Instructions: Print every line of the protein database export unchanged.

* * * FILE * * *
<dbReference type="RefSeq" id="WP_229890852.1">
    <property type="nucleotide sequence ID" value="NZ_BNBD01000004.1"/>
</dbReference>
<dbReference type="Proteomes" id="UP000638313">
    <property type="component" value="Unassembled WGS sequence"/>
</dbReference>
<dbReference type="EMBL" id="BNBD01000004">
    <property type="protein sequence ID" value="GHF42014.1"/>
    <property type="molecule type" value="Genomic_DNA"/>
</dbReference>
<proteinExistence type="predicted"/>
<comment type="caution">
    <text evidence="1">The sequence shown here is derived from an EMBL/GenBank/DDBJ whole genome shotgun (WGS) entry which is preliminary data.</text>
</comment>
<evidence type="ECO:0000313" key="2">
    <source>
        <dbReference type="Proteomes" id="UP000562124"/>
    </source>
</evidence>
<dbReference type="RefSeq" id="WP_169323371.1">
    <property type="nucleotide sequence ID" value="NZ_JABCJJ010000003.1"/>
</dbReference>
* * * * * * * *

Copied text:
<dbReference type="RefSeq" id="WP_229890852.1">
    <property type="nucleotide sequence ID" value="NZ_BNBD01000004.1"/>
</dbReference>
<dbReference type="Proteomes" id="UP000638313">
    <property type="component" value="Unassembled WGS sequence"/>
</dbReference>
<dbReference type="EMBL" id="BNBD01000004">
    <property type="protein sequence ID" value="GHF42014.1"/>
    <property type="molecule type" value="Genomic_DNA"/>
</dbReference>
<proteinExistence type="predicted"/>
<comment type="caution">
    <text evidence="1">The sequence shown here is derived from an EMBL/GenBank/DDBJ whole genome shotgun (WGS) entry which is preliminary data.</text>
</comment>
<evidence type="ECO:0000313" key="2">
    <source>
        <dbReference type="Proteomes" id="UP000562124"/>
    </source>
</evidence>
<dbReference type="RefSeq" id="WP_169323371.1">
    <property type="nucleotide sequence ID" value="NZ_JABCJJ010000003.1"/>
</dbReference>